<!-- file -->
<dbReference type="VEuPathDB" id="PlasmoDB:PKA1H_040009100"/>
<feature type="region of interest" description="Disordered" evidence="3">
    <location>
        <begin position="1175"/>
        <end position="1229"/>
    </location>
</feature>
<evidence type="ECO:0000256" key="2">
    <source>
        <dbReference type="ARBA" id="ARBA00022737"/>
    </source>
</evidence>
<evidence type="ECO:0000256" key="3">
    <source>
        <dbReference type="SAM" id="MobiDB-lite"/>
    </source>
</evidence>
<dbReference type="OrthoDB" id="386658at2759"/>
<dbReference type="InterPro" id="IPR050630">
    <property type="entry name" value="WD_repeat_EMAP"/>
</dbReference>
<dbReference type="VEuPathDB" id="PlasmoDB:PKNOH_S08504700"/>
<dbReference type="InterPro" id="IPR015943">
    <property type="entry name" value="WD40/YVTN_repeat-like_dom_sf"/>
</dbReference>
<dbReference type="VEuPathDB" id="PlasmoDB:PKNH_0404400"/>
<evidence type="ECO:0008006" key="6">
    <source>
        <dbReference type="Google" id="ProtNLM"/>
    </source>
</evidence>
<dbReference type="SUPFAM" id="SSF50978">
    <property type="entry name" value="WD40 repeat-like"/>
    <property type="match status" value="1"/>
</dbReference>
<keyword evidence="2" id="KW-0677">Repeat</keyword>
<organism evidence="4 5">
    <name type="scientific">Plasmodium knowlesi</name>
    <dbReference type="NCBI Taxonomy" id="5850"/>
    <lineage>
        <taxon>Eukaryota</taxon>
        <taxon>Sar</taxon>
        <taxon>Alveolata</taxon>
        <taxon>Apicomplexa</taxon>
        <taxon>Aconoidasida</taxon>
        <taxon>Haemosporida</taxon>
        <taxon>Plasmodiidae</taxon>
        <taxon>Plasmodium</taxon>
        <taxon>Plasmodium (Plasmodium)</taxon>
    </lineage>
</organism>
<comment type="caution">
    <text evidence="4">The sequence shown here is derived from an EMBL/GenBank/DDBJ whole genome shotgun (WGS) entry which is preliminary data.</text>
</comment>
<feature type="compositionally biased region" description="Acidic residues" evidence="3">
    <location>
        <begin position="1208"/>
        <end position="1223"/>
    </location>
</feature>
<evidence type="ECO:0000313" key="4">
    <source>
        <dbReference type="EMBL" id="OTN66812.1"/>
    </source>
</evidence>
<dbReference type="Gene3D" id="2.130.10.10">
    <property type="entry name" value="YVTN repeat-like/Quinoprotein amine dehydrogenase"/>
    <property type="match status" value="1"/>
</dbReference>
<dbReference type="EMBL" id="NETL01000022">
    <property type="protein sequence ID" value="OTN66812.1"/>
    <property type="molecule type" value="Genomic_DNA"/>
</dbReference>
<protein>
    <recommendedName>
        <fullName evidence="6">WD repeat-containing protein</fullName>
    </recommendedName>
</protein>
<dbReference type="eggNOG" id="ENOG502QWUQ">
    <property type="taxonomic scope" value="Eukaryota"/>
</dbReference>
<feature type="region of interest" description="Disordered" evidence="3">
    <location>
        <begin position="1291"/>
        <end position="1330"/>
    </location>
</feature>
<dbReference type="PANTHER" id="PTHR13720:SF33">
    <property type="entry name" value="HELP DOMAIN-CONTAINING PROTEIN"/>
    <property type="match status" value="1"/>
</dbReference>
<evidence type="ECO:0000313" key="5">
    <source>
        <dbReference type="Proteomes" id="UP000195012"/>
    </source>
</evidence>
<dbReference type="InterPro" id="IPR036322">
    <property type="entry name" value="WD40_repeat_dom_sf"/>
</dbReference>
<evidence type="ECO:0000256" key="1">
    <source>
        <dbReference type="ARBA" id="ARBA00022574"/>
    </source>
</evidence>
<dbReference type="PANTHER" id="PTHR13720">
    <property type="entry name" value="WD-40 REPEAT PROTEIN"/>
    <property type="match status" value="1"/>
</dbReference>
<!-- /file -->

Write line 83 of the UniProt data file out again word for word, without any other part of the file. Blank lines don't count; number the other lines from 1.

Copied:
    <location>